By: Jim Rambo, Allegheny Research Team

Global equities enjoyed a streak of positive daily returns accumulating into healthy weekly gains. The S&P 500 and the MSCI Emerging Markets indices returned 2.5%, while the MSCI EAFE (International Developed Markets) returned 1.6% for the week. Positive economic data such as jobs numbers, retail sales growth, and lower than forecasted inflation lifted investors sentiment on the markets. The technology sector led last week’s advance with gains of 5.8% based on strong earnings and the announcement of massive share buybacks. Apple, the largest U.S. company with a market cap approaching $1 trillion, announced they will be buying back $100 billion of company stock. To put that into perspective, you could buy all the shares outstanding for Abbot Labs, the 49th largest U.S. company, or all the shares of both BNY Mellon and Simon Properties combined, the 94th and 113th largest U.S. companies. Opinions have been mixed. Some investors applaud Apple for giving shareholders what is effectively a tax-free dividend reinvested in Apple stock, while other investors would like to see Apple commit more capital to the research and development of new technology that would drive future company earnings.

President Trump announced Tuesday that the U.S. will be withdrawing from the 2015 Joint Comprehensive Plan of Action which was designed to curb Iran’s nuclear program. By pulling out, the U.S. will be re-imposing tariffs targeting Iran’s Oil and Banking sectors. Iran vowed a “serious response” to the announcement threatening “industrial scale” Uranium enrichment. Adding to the uncertainty in the region, Iranian-backed forces launched 20 rockets from positions in Syria into the Golan Heights region of northern Israel. The Israelis retaliated by decimating dozens of weapons storage, logistics sites, and intelligence centers used by elite Iranian forces in Syria, in what was the most extensive strike in Syria in decades. Uncertainty in the region has pushed oil prices up over $70 in the U.S. and closer to $80 internationally. Oil prices bottomed in January 2016 when the price per barrel dropped below $30.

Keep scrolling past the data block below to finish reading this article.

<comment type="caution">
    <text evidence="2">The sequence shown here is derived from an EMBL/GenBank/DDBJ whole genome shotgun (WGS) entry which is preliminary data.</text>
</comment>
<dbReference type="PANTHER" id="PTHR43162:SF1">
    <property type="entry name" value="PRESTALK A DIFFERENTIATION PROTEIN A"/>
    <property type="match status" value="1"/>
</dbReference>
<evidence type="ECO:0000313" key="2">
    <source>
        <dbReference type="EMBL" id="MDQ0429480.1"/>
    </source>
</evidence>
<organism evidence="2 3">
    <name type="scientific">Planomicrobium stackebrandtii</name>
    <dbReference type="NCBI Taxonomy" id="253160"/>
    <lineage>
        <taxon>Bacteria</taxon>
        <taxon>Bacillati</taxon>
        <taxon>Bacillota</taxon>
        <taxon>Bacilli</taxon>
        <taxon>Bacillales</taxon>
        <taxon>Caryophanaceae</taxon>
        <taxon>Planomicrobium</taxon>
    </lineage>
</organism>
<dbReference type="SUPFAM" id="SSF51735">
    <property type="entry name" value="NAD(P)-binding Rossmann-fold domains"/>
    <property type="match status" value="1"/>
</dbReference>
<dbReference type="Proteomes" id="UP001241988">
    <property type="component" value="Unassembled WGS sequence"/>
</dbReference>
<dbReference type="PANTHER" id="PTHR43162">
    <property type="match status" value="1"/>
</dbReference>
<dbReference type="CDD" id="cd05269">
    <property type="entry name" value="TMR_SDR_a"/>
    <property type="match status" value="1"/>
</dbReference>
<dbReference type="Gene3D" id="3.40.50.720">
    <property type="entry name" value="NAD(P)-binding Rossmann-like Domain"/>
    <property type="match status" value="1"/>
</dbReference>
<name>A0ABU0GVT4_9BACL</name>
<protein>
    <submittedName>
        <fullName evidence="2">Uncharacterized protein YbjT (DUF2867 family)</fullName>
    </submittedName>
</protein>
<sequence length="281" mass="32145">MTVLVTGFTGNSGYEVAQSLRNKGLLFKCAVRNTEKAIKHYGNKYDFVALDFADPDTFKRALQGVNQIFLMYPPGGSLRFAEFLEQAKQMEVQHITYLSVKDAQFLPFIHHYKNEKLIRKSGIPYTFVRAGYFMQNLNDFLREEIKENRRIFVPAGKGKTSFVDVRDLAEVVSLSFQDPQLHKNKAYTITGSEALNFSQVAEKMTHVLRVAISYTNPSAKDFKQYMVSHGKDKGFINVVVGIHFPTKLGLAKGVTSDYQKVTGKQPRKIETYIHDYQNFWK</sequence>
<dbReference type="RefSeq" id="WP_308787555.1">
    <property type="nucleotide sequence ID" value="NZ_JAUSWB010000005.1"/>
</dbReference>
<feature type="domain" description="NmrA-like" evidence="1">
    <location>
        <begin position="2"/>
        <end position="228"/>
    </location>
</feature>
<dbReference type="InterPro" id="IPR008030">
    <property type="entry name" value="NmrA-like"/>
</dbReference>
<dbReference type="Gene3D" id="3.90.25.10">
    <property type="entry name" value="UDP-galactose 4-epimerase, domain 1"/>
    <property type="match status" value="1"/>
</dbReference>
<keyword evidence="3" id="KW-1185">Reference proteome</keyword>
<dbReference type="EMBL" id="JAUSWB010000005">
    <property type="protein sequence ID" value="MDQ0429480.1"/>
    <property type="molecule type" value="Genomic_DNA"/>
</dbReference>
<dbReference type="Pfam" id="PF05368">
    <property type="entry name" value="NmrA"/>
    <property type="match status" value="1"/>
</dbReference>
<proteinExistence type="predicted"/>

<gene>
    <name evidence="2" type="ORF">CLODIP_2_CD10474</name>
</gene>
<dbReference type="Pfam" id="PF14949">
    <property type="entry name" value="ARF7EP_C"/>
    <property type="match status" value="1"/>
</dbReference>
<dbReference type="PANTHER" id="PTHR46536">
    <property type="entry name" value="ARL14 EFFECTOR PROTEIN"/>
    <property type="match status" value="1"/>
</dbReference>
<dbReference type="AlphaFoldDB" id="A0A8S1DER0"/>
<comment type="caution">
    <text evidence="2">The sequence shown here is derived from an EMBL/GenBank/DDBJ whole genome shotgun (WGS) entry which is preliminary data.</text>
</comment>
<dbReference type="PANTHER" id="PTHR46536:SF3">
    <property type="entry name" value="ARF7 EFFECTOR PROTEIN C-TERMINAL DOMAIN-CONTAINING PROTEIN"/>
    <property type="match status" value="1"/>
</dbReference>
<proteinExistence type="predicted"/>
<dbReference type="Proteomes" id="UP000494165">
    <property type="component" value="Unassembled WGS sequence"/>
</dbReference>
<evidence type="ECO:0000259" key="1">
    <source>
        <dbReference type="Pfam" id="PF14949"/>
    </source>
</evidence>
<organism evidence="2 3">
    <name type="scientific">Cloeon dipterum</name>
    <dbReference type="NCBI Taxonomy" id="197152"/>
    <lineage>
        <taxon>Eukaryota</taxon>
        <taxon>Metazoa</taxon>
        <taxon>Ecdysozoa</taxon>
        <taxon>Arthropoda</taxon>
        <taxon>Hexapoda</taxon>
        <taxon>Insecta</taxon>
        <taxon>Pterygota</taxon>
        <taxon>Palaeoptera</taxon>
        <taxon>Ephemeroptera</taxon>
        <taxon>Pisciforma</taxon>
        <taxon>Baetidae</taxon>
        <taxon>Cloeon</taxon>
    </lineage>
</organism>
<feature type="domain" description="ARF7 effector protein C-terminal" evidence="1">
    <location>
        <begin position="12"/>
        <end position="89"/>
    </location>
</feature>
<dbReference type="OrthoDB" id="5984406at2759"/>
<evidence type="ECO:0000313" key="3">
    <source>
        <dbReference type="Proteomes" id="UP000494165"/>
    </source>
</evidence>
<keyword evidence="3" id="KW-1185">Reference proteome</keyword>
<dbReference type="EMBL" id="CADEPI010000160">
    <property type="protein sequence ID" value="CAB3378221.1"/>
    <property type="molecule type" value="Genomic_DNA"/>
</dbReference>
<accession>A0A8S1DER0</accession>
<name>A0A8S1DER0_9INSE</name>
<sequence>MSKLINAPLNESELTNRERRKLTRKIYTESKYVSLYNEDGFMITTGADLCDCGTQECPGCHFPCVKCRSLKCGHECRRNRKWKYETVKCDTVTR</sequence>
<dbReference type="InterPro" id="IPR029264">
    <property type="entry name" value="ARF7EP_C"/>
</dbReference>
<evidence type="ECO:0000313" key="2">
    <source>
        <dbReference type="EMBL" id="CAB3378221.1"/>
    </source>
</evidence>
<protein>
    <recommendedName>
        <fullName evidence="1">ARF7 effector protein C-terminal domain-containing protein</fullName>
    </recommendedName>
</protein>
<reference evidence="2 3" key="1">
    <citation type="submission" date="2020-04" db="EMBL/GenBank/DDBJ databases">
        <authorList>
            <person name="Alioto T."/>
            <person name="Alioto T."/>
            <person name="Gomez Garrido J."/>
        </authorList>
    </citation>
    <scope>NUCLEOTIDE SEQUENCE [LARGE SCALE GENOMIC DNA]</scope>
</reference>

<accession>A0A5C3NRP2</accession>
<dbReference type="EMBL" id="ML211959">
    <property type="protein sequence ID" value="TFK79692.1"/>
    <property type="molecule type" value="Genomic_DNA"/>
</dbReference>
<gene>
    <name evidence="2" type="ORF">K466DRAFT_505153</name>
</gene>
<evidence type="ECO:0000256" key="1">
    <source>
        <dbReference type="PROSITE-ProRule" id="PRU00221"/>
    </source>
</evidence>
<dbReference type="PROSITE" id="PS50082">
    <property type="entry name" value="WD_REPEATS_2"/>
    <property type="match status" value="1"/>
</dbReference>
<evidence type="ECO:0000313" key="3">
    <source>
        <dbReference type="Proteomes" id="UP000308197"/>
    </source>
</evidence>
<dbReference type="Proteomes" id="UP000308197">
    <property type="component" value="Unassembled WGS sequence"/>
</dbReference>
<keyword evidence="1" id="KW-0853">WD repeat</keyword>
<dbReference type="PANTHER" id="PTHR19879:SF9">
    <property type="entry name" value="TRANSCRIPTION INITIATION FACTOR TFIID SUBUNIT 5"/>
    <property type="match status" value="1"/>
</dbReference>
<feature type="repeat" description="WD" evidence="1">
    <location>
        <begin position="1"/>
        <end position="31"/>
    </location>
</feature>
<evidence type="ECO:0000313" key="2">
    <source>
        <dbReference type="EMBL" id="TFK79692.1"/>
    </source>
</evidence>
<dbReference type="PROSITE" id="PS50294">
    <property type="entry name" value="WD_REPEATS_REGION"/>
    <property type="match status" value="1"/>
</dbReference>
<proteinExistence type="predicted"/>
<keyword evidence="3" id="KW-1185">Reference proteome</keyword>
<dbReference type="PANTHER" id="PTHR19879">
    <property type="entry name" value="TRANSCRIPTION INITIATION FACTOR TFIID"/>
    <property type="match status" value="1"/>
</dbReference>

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Author: Jim Rambo | Research Team | Allegheny Financial Group | May 2018


The information included herein was obtained from sources which we believe reliable. This report is being provided for informational purposes only. It does not represent any specific investment and is not intended to be an offer of sale of any kind. Past performance is not a guarantee of future results.

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